ATLANTA — Morehouse School of Medicine announced Thursday it is researching inequities among pregnant and postpartum Black women.
Black mothers in Georgia, New Jersey, Louisiana and the District of Columbia are interviewing about a condition called Maternal Near Misses (MNM)- a condition that occurs when a woman nearly dies but survives from a complication during pregnancy. Morehouse School of Medicine said the condition can occur during childbirth or within 42 days of terminating a pregnancy.
According to a release, incarcerated women will also participate in the study.
“More than 700 women die each year in this country from problems related to pregnancy or delivery complications – this is not only tragic but largely preventable,” President Valerie Montgomery Rice, MD, Morehouse School of Medicine said.
The release stated Georgia, New Jersey, Louisiana and the District of Columbia all have the highest maternal mortality rates among Black women in the U.S.
Morehouse School of Medicine said an estimated 50,000 women experience severe or unexpected health problems during pregnancy that could lead to long-term health problems.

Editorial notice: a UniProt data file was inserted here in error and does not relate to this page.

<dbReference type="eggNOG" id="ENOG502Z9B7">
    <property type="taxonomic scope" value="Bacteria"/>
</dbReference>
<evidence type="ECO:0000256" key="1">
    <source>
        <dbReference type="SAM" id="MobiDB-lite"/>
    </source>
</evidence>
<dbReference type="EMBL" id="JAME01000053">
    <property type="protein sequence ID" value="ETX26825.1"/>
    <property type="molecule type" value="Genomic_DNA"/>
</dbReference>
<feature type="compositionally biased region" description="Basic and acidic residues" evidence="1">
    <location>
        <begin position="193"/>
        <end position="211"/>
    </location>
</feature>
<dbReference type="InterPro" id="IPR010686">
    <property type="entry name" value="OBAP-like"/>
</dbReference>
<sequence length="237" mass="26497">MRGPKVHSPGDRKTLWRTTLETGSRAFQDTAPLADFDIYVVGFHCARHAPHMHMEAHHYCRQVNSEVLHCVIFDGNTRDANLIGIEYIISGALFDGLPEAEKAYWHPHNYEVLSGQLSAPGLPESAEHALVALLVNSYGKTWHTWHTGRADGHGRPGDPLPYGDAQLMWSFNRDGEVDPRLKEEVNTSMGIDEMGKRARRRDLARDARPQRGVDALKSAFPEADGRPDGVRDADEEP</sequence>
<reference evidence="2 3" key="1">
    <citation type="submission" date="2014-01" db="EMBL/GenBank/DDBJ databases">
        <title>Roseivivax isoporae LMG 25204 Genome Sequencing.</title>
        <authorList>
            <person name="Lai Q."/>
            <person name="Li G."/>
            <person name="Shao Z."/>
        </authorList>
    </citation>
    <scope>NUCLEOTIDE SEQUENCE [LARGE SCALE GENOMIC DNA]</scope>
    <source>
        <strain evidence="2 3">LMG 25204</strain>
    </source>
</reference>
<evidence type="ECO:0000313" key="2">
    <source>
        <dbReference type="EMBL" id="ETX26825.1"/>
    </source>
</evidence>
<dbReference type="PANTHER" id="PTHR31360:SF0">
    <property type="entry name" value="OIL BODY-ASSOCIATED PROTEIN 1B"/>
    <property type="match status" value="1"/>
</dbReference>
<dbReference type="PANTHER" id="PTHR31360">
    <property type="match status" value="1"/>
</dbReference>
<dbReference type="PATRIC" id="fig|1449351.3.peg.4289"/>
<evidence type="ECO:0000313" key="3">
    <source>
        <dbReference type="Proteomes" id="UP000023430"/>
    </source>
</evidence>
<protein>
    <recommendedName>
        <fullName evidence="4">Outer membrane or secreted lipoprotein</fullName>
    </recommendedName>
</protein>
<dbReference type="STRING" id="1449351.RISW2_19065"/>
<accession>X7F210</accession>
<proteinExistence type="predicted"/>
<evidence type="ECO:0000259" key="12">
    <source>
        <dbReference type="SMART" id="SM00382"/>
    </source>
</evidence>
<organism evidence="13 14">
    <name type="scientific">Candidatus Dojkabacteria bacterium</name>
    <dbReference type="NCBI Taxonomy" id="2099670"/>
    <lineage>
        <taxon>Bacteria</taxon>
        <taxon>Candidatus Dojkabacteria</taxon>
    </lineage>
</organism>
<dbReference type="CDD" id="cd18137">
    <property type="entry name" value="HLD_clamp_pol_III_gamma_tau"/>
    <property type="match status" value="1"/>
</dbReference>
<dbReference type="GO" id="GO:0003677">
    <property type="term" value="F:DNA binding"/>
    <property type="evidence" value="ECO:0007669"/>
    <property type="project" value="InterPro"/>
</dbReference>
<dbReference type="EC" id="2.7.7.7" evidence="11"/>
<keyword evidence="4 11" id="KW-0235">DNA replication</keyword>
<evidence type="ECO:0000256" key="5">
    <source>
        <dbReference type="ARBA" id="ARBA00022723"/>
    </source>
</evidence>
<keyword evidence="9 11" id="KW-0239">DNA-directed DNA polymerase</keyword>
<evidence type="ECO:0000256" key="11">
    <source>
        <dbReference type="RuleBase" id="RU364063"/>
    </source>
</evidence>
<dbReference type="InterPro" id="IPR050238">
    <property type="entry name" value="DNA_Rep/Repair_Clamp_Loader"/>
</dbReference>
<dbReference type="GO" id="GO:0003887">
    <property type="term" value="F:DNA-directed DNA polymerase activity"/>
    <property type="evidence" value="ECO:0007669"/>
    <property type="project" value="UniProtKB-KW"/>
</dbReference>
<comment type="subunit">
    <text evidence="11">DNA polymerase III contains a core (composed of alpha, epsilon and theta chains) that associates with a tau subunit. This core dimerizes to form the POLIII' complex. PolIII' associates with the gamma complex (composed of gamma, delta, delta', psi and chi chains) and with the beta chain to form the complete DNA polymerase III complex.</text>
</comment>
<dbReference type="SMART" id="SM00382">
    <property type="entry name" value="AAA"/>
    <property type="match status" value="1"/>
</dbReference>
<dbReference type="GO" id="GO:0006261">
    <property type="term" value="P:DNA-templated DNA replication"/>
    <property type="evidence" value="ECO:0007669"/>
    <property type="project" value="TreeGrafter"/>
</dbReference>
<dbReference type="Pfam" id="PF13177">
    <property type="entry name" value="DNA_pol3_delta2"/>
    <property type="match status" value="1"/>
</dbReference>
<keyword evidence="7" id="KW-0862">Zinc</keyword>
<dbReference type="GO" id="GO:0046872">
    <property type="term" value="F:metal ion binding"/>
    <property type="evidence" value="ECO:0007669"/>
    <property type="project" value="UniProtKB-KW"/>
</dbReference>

The research will incorporate first-hand accounts from women who have experienced MNM during birth or pregnancy.
"The insights will identify ways to provide more equitable care to this community and be used as data points to influence maternal health legislation, clinical practice, and health care strategy," a release stated.
Optum, a UnitedHealth Group, provided a $95,000 grant for the research and will contribute an estimated $300,000 in services to help research.
“Optum is committed to addressing the nation’s maternal health crisis where poor outcomes disproportionately impact communities of color,” Dr. Janice Huckaby, chief medical officer, Maternal-Child Health, Optum said. “By partnering with the Morehouse School of Medicine we will conduct important research that will help improve the health of mothers and newborns.”
Interim Director for Morehouse's Center for Maternal Health Equity Dr. Natalie Hernandez said the goal of the project is to lift up Black women and other women of color and share their stories.
"The information will help educate women and those who care for them and support them about the urgent warning signs of pregnancy-related complications," she said in a release. "We also plan to submit their stories to the National Library of Medicine, to ensure these women’s voices will not only be heard but never forgotten.”